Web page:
In 2016 I was asked by Paul Du Lac if I also could do beat music and I was kind of afraid of it. Because I'm not a technical genius concerning music production techniques. But I had just started to understand all the MIDI stuff a little bit. And started to use samples of drum machines which you can download for free on the internet and that resulted in my Bio Rhythm LP: Sea Of Visions. After that I made mostly beat driven music. I still make experimental music.

Which of your releases best describes your sound?

That's difficult to say. I always try to not repeat myself. So every album is actually a reaction to the album before. So it's hard to say: ''That is the one that best describes me''. Because for the next album I'll try to not make that again. Sometimes it’s really light and colorful music, and sometimes it's really dark. It moves between these flavors, like life.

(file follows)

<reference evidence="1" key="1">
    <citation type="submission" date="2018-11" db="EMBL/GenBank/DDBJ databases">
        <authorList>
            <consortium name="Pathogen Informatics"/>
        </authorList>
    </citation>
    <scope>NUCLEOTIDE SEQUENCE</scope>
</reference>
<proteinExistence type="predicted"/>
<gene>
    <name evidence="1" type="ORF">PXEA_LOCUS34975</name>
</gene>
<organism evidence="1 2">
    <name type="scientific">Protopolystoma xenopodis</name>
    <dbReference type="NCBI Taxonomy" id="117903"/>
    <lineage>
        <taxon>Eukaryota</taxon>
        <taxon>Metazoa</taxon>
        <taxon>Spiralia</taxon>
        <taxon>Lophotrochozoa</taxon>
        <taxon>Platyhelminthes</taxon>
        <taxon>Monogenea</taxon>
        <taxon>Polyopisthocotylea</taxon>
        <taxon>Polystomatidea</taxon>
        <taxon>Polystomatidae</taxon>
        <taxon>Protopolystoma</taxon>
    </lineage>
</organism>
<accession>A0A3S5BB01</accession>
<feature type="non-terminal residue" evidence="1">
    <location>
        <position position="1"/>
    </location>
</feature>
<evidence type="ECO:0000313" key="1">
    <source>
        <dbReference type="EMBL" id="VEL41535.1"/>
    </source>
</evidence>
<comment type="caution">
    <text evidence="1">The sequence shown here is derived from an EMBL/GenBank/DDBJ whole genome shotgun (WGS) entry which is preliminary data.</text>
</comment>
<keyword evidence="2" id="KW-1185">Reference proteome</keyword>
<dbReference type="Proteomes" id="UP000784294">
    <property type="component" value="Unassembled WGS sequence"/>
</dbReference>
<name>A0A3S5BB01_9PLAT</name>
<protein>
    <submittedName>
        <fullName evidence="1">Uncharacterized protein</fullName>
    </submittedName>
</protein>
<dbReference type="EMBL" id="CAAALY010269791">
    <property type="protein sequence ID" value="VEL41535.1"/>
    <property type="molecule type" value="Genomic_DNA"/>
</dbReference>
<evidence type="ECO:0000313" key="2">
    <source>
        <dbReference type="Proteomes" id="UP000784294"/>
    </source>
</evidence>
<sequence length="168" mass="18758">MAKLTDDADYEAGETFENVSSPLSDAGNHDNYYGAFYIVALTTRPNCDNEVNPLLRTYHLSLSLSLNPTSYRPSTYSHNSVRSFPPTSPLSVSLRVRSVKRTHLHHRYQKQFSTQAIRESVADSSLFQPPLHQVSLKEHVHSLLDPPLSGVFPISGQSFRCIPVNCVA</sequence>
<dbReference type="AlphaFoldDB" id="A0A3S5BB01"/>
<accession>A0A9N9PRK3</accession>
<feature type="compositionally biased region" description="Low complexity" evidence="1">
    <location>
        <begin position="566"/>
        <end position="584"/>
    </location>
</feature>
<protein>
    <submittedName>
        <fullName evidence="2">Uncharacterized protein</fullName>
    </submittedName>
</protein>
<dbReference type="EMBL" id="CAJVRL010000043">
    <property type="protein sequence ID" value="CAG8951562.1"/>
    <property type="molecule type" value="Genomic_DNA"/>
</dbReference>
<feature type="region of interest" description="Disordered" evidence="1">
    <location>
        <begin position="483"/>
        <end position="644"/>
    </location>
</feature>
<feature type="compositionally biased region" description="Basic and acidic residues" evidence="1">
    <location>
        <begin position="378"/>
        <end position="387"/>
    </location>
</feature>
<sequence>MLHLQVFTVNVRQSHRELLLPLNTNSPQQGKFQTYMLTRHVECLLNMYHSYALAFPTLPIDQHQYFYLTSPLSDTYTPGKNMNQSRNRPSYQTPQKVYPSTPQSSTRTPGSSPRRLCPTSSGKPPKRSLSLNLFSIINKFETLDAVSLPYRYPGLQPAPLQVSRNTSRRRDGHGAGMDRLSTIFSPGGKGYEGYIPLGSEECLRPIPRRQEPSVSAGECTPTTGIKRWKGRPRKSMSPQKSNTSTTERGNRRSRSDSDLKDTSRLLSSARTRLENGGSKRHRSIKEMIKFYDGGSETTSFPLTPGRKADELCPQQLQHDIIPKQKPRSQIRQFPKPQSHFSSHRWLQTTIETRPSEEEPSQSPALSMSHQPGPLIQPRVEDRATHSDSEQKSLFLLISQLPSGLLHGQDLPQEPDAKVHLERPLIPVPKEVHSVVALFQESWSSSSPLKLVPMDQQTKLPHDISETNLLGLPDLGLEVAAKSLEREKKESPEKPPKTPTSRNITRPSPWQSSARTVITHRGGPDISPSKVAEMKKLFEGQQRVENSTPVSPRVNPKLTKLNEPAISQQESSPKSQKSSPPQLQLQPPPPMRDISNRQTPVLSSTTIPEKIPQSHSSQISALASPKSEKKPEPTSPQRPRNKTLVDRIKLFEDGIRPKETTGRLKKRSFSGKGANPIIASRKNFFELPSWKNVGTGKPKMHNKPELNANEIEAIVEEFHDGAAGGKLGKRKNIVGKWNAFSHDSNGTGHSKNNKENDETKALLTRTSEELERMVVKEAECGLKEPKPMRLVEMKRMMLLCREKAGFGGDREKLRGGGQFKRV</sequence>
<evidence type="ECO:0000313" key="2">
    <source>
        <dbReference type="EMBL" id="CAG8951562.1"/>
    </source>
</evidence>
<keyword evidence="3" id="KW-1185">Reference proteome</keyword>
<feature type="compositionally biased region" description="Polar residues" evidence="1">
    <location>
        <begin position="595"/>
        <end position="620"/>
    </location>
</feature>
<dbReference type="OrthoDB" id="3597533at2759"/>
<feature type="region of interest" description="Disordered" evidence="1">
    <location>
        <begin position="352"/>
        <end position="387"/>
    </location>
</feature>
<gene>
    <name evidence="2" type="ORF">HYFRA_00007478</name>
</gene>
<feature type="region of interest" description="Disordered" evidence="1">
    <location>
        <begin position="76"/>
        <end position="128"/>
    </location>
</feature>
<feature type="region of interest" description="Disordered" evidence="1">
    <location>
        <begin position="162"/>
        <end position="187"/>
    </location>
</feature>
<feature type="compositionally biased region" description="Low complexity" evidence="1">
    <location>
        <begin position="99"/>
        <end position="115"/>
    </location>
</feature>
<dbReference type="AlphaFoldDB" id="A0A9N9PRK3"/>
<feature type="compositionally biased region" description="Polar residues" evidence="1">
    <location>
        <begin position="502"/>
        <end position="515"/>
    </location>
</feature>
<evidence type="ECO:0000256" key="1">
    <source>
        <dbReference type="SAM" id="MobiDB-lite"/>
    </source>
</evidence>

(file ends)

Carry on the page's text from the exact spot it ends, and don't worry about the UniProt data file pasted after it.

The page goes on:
You host SEER radio at IFM since 2009. Can you tell us more about this?

SEER Radio started with, like, five or six of us. I'm the host, I manage all the shows and I email everybody. I call it myself ‘Kaleidoscopic music’ that we play. I like melodic music, but also when it's kind of repeating itself. So it has a mantra, like a kaleidoscope. It changes all the time, but it stays the same. SEER is actually an abbreviation that stands for “Sinister Echoes and Exotic Realms”. “Sinister Echoes” are for the darker genres, and “Exotic Realms” represents exotic kingdoms for colorful fantasy music. Every other member has its own color or gray scale of music. Some people only play dark and some people only play melodic music.

Sometimes I can't find music I like to put in a show, so then I decided just to make a couple of tracks to fill my show with fresh new material. So last year every show at least had three tracks of my own in it, which are not released but only published within the SEER shows.